Why Are Wedding Dresses White? A Bridal Guide

Whether you’re opting for a traditional wedding or thrive on unorthodox practices, you’re probably wondering, “Why are wedding dresses white?” Keep reading to discover the history of the white wedding dress, as well as other less traditional options.

City Hall Weddings knows the nuances of all the American wedding traditions and can help you plan your dream wedding in historic places like New York, Los Angeles, and Boston. Call to learn more!

A bride is putting on her wedding dress.

The History of the White Wedding Dress

A white wedding dress is one of the most universal wedding traditions and is still the most popular color. According to Brides Magazine, 83% of brides still wear white on their special day.

The Epitome of Victorian Romance

Did you know that, prior to the 20th Century, most brides didn’t pick out a special dress? Instead, they merely wore their best outfit. While the practice of white dress first originated in 1406 when Philippa of England married Eric of Pomerania (she went on to become Queen of Denmark, Norway, and Sweden), it wasn’t until Queen Victoria’s marriage to Prince Albert in 1840 that the tradition became iconic.

When Queen Victoria wore it, it symbolized romanticism and true love. At her wedding, she wasn’t Queen Victoria, but rather a woman completely in love with her partner. With the Industrial Revolution establishing a growing middle class, more women had money to spend on a dress they’d only wear once in their life.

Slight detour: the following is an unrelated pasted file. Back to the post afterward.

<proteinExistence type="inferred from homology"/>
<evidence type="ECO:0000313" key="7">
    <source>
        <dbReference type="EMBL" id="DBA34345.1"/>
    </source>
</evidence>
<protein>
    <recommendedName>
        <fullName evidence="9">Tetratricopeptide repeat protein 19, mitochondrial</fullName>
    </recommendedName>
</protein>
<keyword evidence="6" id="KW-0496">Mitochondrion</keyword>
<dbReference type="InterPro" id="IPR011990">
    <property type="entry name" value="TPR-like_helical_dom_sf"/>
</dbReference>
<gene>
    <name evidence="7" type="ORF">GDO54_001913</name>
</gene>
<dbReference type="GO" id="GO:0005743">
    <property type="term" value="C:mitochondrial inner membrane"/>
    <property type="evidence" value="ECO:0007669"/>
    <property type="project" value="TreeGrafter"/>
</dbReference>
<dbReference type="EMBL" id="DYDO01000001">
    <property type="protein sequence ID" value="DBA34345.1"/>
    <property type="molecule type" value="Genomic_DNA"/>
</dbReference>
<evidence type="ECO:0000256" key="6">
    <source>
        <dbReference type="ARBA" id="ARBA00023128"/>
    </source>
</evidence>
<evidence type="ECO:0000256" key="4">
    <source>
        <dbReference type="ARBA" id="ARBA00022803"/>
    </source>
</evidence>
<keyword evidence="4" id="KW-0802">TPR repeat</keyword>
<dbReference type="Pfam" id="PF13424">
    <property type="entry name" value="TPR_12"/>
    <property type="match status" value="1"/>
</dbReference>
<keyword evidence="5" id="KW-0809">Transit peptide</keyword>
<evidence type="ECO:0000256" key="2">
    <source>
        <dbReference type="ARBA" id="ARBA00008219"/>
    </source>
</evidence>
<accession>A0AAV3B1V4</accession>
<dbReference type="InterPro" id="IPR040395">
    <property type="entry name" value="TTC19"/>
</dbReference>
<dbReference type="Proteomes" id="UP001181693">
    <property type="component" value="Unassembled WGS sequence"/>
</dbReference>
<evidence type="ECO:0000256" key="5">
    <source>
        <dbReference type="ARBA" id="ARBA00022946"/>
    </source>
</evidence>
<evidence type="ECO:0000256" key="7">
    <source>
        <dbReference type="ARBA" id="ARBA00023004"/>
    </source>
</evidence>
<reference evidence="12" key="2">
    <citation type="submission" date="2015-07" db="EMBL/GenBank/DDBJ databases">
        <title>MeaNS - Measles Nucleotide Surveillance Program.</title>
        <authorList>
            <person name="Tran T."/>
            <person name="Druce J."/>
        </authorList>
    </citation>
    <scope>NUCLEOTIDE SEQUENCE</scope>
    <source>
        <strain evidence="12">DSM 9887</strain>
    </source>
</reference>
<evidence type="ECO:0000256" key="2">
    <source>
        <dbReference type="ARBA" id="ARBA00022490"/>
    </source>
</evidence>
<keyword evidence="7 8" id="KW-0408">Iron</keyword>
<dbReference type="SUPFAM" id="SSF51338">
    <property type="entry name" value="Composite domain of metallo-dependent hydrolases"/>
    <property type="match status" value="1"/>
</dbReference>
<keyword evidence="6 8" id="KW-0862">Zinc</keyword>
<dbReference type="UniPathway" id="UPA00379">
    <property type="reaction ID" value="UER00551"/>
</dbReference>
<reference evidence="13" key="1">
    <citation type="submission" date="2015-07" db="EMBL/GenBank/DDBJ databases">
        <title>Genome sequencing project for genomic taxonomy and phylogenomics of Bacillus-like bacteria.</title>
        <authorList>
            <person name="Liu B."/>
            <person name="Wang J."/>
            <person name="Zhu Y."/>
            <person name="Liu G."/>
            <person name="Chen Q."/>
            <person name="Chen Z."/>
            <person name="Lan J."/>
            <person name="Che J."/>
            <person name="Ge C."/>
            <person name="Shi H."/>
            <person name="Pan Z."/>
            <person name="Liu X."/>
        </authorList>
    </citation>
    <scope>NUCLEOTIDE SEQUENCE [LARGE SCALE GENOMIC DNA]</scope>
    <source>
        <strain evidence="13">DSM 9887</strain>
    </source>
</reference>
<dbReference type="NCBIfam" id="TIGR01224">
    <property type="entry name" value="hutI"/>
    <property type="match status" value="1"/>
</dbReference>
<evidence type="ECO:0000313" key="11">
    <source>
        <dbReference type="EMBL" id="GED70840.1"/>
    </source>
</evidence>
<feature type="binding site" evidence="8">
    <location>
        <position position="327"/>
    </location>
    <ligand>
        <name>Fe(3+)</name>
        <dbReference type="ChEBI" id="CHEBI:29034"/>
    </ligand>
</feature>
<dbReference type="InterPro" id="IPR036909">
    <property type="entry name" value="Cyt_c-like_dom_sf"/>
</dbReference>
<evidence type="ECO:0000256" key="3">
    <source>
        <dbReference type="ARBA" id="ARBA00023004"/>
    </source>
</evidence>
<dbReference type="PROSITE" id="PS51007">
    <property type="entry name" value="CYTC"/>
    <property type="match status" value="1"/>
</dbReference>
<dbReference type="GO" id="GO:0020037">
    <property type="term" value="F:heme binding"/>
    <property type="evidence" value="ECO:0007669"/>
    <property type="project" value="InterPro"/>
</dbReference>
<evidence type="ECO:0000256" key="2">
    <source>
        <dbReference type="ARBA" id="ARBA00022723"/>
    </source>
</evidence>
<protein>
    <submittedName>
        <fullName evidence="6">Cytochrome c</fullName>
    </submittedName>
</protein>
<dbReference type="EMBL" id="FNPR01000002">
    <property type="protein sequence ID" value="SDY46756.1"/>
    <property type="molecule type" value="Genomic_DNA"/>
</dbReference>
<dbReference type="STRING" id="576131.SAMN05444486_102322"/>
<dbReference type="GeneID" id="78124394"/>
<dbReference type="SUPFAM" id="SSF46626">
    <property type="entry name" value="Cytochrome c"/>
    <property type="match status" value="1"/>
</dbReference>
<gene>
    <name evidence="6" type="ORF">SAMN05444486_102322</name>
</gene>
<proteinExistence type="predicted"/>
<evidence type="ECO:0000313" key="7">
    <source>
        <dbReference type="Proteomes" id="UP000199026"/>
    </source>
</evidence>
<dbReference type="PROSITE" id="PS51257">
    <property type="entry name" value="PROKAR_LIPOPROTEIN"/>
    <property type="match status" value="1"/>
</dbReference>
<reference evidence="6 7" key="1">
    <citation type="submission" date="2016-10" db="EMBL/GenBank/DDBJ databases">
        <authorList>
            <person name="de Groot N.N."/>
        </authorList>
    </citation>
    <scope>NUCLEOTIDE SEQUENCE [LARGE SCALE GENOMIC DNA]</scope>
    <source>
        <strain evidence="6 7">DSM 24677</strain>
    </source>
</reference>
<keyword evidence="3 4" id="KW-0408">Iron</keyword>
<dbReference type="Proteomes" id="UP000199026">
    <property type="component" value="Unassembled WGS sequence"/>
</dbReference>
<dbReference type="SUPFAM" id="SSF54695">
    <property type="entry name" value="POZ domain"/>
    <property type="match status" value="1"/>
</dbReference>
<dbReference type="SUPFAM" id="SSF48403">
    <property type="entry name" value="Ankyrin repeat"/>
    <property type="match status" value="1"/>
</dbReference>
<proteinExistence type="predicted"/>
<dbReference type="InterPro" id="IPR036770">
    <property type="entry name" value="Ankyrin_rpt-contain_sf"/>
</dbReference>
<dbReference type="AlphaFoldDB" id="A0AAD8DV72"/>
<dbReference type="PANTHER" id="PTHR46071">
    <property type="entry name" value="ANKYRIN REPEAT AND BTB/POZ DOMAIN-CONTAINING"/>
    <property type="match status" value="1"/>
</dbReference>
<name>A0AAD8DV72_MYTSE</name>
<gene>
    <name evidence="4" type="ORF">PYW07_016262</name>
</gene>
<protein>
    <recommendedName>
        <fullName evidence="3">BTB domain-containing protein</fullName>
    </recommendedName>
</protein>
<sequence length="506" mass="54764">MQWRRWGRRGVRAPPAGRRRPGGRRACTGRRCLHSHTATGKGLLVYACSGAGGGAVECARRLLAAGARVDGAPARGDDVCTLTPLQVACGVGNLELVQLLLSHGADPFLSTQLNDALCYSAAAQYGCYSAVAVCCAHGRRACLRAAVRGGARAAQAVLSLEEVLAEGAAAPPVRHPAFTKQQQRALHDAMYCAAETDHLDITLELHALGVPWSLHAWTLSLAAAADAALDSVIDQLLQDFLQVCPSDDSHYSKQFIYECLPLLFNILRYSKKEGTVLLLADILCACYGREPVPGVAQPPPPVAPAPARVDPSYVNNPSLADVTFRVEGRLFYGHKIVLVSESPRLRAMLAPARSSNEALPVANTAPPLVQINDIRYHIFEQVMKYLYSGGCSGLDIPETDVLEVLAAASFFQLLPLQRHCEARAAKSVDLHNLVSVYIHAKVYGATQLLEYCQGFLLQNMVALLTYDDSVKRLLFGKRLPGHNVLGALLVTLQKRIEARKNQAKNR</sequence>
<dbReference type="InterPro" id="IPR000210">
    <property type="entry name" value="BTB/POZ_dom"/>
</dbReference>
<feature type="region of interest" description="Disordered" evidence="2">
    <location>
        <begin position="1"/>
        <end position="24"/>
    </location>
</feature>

Becoming a Modern Tradition

While white wedding dresses retained their popularity throughout the first half of the 1900s, it wasn’t until after World War II that they became nearly universal in the West. With the boom of both conservativism and wealth in the 1950s, a white wedding dress symbolized an affinity for previous generations and traditions, especially in the 60s and 70s with the rise of feminism.

It was during this time when the wedding dress came to symbolize purity, chastity, and virginity as a means of retaining and projecting traditional marriage values amidst other societal upheaval. That tradition remains today, even though modern wedding dresses are more about communicating style, fashion, and wealth than displaying any type of virtue.

Modern brides of any background, gender, or lifestyle embrace a white wedding dress because of the wide variety of options and price ranges. Whether you buy into the traditional symbolism of the dress or just like how classic it looks, you can find the perfect white dress for your wedding.

Other Popular Colors and Their Traditional Meanings

Now that you know the answer to, “Why are wedding dresses white?” you can consider other, less popular options. However, just because they’re not traditional doesn’t make them any less beautiful or elegant.


The old saying goes, “If married in a pearl, you’ll live in a whirl.” Ivory, pearl, eggshell, and other off-white shades are increasingly popular options because they give a nod to the traditional practice of wearing white while allowing better consideration of your skin tone.